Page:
The local open source community, long engaged in a simmering cold war with Microsoft Corp., the world’s biggest champion of proprietary software, has come out with guns blazing to publicly dispute the statements made by officials of the software giant on open source software (OSS) early this month. This formal declaration of war has kept the country’s electronic groups and mailing lists abuzz with the expected Microsoft-bashing reactions from OSS advocates.
Microsoft officials fired the first salvo when they said the government can benefit from commercial software from a total cost of ownership standpoint since deploying their products is more cost-effective than using Linux, one of the most popular open source operating systems.
“Linux is a collection of different technologies from a broad range of different organizations that doesn’t have a support mechanism or the technology direction or commitment from an R&D perspective,” said Michael Rawding, Microsoft president for the Asia-Pacific region including Japan.
“Repeatedly, when people use it, they find that they have to spend a lot more time in the underlying plumbing of the technology.” Ahmed Chami, Microsoft director for the South Asia region, added fuel to the fire by saying that putting its faith on OSS alone would be dangerous for the government to do since it is not a proven model and cannot guarantee success in the future.
OSS advocates and Linux users were also irked by the implication that open source software would stifle the growth of the local software development industry and discourage the generation of jobs as well as the establishment of new software companies in the country.
“Open source software is the intelligent alternative,” said Emmanuel Amador of Distributed Development Network, an open source-based development service company.
“It is enterprise-ready and will help jumpstart the local software development industry. Linux is free, mature, stable and secure, and can be freely modified.
“In contrast, Microsoft’s Windows operating system is prone to crash, susceptible to viruses, cannot be modified by users, and is very insecure.”
Amador said Microsoft is the one holding back the progress of the local software development community by locking developers out of the development process through its closed, proprietary software model.
“Also, its licensing and intellectual copyright restrictions make it almost impossible to examine and reuse existing proprietary software code to produce derivative or customized software or to improve existing proprietary software, forcing developers to spend valuable time and resources “reinventing the wheel,” added Amador.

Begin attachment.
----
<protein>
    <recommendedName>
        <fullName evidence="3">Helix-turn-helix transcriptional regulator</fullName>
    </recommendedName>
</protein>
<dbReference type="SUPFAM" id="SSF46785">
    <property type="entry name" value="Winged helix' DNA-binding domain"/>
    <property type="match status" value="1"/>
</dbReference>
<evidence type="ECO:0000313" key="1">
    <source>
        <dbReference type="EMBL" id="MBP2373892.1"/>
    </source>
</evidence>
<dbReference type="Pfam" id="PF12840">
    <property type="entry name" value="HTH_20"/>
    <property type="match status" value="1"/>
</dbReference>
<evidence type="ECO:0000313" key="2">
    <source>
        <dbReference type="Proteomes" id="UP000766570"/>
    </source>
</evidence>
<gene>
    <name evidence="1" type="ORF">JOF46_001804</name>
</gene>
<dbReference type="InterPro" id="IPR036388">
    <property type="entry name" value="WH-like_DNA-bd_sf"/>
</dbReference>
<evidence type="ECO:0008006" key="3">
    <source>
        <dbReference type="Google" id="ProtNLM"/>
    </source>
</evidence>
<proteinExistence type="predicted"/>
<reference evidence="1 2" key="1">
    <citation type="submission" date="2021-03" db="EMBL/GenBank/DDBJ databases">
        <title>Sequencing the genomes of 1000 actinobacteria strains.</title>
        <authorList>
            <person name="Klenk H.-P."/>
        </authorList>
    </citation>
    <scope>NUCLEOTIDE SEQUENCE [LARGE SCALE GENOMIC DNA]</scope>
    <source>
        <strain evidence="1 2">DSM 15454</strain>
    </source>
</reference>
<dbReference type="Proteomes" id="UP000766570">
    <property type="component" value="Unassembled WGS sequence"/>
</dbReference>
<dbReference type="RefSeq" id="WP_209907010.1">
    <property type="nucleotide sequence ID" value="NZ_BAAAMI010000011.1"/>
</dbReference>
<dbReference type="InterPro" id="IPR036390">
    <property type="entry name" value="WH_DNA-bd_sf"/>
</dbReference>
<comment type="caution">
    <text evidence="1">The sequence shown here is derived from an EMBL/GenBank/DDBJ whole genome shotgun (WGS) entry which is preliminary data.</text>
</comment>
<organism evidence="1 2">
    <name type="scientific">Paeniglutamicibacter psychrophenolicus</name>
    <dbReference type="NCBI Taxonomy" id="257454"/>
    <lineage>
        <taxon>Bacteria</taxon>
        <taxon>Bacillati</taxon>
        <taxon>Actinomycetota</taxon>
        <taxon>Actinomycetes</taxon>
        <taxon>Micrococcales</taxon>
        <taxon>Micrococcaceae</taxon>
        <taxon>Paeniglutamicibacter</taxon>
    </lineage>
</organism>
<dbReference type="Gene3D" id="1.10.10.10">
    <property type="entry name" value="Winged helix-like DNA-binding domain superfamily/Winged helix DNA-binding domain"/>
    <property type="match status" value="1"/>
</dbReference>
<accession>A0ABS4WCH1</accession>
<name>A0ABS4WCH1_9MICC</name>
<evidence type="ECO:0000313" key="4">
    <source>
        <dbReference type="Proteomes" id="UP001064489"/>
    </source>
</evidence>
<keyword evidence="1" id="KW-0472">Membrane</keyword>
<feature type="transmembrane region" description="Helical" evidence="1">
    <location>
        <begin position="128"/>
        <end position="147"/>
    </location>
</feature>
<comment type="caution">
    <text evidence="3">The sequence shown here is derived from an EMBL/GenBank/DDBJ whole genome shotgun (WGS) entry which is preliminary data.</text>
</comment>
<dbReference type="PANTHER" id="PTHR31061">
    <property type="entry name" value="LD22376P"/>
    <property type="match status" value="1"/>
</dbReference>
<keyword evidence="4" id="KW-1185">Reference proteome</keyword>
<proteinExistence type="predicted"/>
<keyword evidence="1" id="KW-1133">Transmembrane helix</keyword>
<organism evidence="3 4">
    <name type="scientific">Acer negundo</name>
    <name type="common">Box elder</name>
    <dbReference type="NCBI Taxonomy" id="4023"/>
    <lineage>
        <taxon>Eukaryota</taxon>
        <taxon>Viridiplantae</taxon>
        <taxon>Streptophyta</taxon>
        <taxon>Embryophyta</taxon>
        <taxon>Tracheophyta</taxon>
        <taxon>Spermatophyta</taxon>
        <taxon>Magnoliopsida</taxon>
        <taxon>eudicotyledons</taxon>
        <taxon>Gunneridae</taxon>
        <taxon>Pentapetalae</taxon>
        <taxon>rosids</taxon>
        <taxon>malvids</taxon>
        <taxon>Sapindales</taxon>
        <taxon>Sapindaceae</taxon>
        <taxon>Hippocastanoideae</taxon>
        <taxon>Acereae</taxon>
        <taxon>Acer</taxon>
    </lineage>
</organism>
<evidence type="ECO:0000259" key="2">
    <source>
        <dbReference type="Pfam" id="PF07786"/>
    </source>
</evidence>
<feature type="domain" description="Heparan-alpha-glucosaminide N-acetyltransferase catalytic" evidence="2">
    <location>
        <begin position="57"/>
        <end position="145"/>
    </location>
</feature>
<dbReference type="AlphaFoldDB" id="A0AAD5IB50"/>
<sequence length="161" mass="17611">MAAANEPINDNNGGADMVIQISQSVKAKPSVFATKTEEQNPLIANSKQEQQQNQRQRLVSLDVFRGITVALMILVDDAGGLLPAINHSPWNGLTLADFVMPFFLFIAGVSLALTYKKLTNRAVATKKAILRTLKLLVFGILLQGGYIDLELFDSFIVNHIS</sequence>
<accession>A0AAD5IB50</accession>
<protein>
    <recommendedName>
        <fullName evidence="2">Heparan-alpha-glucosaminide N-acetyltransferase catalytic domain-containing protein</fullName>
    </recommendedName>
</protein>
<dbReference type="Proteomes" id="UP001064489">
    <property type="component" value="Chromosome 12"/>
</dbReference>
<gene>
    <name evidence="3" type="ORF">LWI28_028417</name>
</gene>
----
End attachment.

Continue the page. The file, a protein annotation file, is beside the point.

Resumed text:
Sacha Chua, a computer science student at the Ateneo de Manila University and an open source advocate, echoed Amador’s sentiments. In her e-mail posted at the ph-linux-newbie mailing list, Chua said depending on closed software products will prevent the country’s developers from learning more and from actually creating complex systems.
“Closed source software may be responsible for billions of dollars invested in research and development, but those are invested in a relatively small number of people while all the rest do not benefit from the knowledge gained because this is guarded jealously instead of being shared,” she wrote.
She continued: “It may be responsible for millions of jobs over the years, but it is also responsible for the loss of even more jobs. Its costs may seem to be lower than open source alternatives but that is still money that leaves our shores and goes out of our industries. It is money not invested in local jobs, training and education. It is money that perpetuates our dependency on closed source software.”
In terms of price points, OSS advocates said open source alternatives would always be cheaper to deploy, contrary to what Microsoft claims.
They pointed out that a lot of money would be saved in software licensing fees alone.
They argued that purchasing licenses for proprietary commercial software is becoming increasingly prohibitive as these cost more than twice what one would pay for the computer that runs them. And despite large discounts given by companies like Microsoft, the acquisition, maintenance and upgrade of licensed software on the government’s part would still amount to millions of pesos.
“As ordinary Filipino citizens and taxpayers, we are concerned that our government may be wasting hundreds of millions of pesos on expensive software when cheap or free alternatives are already available,” noted Amador.
He said public institutions could better spend the funds that currently go to pay for such proprietary software by using these for their constituents, public service, and charitable and humanitarian projects.
OSS proponents also cited the other benefits of using open source software for both the public and the private sectors: more cost savings in hardware requirements and hardware upgrades; privacy and national security protection; avoidance of all software piracy issues; faster and simpler development and deployment; creativity and better understanding for student programmers; more control over the direction of software development; training and community support; and availability of mature applications.